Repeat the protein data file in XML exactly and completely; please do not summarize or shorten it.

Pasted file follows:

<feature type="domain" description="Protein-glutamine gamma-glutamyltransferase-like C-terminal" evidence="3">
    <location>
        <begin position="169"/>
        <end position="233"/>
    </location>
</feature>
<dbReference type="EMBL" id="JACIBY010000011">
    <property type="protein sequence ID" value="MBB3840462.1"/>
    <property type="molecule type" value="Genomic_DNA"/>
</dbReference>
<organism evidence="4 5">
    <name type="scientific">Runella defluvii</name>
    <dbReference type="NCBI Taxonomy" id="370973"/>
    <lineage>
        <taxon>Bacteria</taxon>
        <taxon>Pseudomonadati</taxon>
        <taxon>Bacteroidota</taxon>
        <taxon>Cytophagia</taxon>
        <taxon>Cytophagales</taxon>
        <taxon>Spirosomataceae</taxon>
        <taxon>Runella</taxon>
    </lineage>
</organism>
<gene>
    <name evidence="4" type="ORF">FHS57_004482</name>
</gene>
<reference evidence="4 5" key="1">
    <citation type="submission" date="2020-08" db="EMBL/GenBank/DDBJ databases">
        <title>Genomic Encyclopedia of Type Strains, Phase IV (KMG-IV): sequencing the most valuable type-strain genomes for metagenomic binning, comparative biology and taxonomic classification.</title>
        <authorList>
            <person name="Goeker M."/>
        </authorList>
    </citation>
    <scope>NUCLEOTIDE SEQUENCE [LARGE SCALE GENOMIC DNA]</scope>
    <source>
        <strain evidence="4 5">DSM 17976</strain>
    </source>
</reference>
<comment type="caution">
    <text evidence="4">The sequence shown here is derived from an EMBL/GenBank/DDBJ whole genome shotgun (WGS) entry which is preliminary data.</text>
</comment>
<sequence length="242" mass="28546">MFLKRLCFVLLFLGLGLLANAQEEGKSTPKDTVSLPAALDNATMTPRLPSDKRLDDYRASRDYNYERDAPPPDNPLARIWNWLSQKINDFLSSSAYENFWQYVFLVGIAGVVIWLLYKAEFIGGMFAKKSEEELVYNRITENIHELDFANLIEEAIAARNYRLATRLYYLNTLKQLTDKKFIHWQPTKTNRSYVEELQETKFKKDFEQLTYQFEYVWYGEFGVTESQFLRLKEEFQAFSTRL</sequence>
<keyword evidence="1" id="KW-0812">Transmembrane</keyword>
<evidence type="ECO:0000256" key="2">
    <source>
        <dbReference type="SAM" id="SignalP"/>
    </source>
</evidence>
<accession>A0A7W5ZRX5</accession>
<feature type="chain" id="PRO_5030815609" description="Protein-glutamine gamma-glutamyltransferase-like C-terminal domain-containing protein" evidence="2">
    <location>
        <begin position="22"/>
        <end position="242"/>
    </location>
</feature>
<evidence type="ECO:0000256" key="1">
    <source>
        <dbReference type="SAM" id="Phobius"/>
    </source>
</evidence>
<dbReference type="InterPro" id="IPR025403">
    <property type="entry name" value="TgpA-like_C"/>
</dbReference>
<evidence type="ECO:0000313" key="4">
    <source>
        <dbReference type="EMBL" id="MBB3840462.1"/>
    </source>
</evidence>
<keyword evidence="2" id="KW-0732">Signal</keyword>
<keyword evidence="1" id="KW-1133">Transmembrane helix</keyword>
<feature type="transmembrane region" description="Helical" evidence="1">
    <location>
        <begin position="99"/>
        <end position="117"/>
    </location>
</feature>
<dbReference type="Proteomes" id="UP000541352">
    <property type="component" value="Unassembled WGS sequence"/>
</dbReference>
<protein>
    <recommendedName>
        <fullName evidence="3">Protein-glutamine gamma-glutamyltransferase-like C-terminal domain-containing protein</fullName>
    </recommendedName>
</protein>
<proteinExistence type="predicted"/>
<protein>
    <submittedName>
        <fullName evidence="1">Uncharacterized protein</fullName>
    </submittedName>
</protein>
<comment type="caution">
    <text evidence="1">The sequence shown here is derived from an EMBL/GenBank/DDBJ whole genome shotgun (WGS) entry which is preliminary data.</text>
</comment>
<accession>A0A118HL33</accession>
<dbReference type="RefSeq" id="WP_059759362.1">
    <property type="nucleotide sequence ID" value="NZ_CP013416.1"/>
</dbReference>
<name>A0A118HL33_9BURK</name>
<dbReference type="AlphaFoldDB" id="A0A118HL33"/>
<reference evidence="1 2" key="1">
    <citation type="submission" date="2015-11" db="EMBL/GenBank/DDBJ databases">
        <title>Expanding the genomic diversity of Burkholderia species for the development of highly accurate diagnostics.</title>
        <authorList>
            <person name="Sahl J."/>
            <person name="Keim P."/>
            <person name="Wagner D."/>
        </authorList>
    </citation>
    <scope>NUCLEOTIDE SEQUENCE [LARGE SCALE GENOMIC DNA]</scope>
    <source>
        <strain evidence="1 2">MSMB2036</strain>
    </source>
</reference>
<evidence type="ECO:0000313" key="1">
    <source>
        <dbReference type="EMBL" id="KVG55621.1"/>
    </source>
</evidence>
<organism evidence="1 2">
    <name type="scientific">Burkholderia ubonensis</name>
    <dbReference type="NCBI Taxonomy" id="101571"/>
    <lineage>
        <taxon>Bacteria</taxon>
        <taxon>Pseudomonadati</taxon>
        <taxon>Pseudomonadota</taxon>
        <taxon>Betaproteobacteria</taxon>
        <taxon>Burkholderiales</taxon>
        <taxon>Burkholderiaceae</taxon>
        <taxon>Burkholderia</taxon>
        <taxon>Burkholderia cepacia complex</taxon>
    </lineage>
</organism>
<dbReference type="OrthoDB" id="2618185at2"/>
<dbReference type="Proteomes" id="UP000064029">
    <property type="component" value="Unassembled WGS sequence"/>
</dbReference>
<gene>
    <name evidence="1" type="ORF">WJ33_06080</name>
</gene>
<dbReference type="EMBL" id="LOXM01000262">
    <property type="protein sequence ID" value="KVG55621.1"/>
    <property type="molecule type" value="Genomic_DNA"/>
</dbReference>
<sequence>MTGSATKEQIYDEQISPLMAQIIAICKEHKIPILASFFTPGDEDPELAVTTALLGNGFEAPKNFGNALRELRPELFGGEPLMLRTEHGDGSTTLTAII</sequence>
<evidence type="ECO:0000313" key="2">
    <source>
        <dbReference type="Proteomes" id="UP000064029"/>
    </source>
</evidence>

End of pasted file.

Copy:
<feature type="domain" description="Protein-glutamine gamma-glutamyltransferase-like C-terminal" evidence="3">
    <location>
        <begin position="169"/>
        <end position="233"/>
    </location>
</feature>
<dbReference type="EMBL" id="JACIBY010000011">
    <property type="protein sequence ID" value="MBB3840462.1"/>
    <property type="molecule type" value="Genomic_DNA"/>
</dbReference>
<organism evidence="4 5">
    <name type="scientific">Runella defluvii</name>
    <dbReference type="NCBI Taxonomy" id="370973"/>
    <lineage>
        <taxon>Bacteria</taxon>
        <taxon>Pseudomonadati</taxon>
        <taxon>Bacteroidota</taxon>
        <taxon>Cytophagia</taxon>
        <taxon>Cytophagales</taxon>
        <taxon>Spirosomataceae</taxon>
        <taxon>Runella</taxon>
    </lineage>
</organism>
<gene>
    <name evidence="4" type="ORF">FHS57_004482</name>
</gene>
<reference evidence="4 5" key="1">
    <citation type="submission" date="2020-08" db="EMBL/GenBank/DDBJ databases">
        <title>Genomic Encyclopedia of Type Strains, Phase IV (KMG-IV): sequencing the most valuable type-strain genomes for metagenomic binning, comparative biology and taxonomic classification.</title>
        <authorList>
            <person name="Goeker M."/>
        </authorList>
    </citation>
    <scope>NUCLEOTIDE SEQUENCE [LARGE SCALE GENOMIC DNA]</scope>
    <source>
        <strain evidence="4 5">DSM 17976</strain>
    </source>
</reference>
<comment type="caution">
    <text evidence="4">The sequence shown here is derived from an EMBL/GenBank/DDBJ whole genome shotgun (WGS) entry which is preliminary data.</text>
</comment>
<sequence length="242" mass="28546">MFLKRLCFVLLFLGLGLLANAQEEGKSTPKDTVSLPAALDNATMTPRLPSDKRLDDYRASRDYNYERDAPPPDNPLARIWNWLSQKINDFLSSSAYENFWQYVFLVGIAGVVIWLLYKAEFIGGMFAKKSEEELVYNRITENIHELDFANLIEEAIAARNYRLATRLYYLNTLKQLTDKKFIHWQPTKTNRSYVEELQETKFKKDFEQLTYQFEYVWYGEFGVTESQFLRLKEEFQAFSTRL</sequence>
<keyword evidence="1" id="KW-0812">Transmembrane</keyword>
<evidence type="ECO:0000256" key="2">
    <source>
        <dbReference type="SAM" id="SignalP"/>
    </source>
</evidence>
<accession>A0A7W5ZRX5</accession>
<feature type="chain" id="PRO_5030815609" description="Protein-glutamine gamma-glutamyltransferase-like C-terminal domain-containing protein" evidence="2">
    <location>
        <begin position="22"/>
        <end position="242"/>
    </location>
</feature>
<evidence type="ECO:0000256" key="1">
    <source>
        <dbReference type="SAM" id="Phobius"/>
    </source>
</evidence>
<dbReference type="InterPro" id="IPR025403">
    <property type="entry name" value="TgpA-like_C"/>
</dbReference>
<evidence type="ECO:0000313" key="4">
    <source>
        <dbReference type="EMBL" id="MBB3840462.1"/>
    </source>
</evidence>
<keyword evidence="2" id="KW-0732">Signal</keyword>
<keyword evidence="1" id="KW-1133">Transmembrane helix</keyword>
<feature type="transmembrane region" description="Helical" evidence="1">
    <location>
        <begin position="99"/>
        <end position="117"/>
    </location>
</feature>
<dbReference type="Proteomes" id="UP000541352">
    <property type="component" value="Unassembled WGS sequence"/>
</dbReference>
<protein>
    <recommendedName>
        <fullName evidence="3">Protein-glutamine gamma-glutamyltransferase-like C-terminal domain-containing protein</fullName>
    </recommendedName>
</protein>
<proteinExistence type="predicted"/>
<protein>
    <submittedName>
        <fullName evidence="1">Uncharacterized protein</fullName>
    </submittedName>
</protein>
<comment type="caution">
    <text evidence="1">The sequence shown here is derived from an EMBL/GenBank/DDBJ whole genome shotgun (WGS) entry which is preliminary data.</text>
</comment>
<accession>A0A118HL33</accession>
<dbReference type="RefSeq" id="WP_059759362.1">
    <property type="nucleotide sequence ID" value="NZ_CP013416.1"/>
</dbReference>
<name>A0A118HL33_9BURK</name>
<dbReference type="AlphaFoldDB" id="A0A118HL33"/>
<reference evidence="1 2" key="1">
    <citation type="submission" date="2015-11" db="EMBL/GenBank/DDBJ databases">
        <title>Expanding the genomic diversity of Burkholderia species for the development of highly accurate diagnostics.</title>
        <authorList>
            <person name="Sahl J."/>
            <person name="Keim P."/>
            <person name="Wagner D."/>
        </authorList>
    </citation>
    <scope>NUCLEOTIDE SEQUENCE [LARGE SCALE GENOMIC DNA]</scope>
    <source>
        <strain evidence="1 2">MSMB2036</strain>
    </source>
</reference>
<evidence type="ECO:0000313" key="1">
    <source>
        <dbReference type="EMBL" id="KVG55621.1"/>
    </source>
</evidence>
<organism evidence="1 2">
    <name type="scientific">Burkholderia ubonensis</name>
    <dbReference type="NCBI Taxonomy" id="101571"/>
    <lineage>
        <taxon>Bacteria</taxon>
        <taxon>Pseudomonadati</taxon>
        <taxon>Pseudomonadota</taxon>
        <taxon>Betaproteobacteria</taxon>
        <taxon>Burkholderiales</taxon>
        <taxon>Burkholderiaceae</taxon>
        <taxon>Burkholderia</taxon>
        <taxon>Burkholderia cepacia complex</taxon>
    </lineage>
</organism>
<dbReference type="OrthoDB" id="2618185at2"/>
<dbReference type="Proteomes" id="UP000064029">
    <property type="component" value="Unassembled WGS sequence"/>
</dbReference>
<gene>
    <name evidence="1" type="ORF">WJ33_06080</name>
</gene>
<dbReference type="EMBL" id="LOXM01000262">
    <property type="protein sequence ID" value="KVG55621.1"/>
    <property type="molecule type" value="Genomic_DNA"/>
</dbReference>
<sequence>MTGSATKEQIYDEQISPLMAQIIAICKEHKIPILASFFTPGDEDPELAVTTALLGNGFEAPKNFGNALRELRPELFGGEPLMLRTEHGDGSTTLTAII</sequence>
<evidence type="ECO:0000313" key="2">
    <source>
        <dbReference type="Proteomes" id="UP000064029"/>
    </source>
</evidence>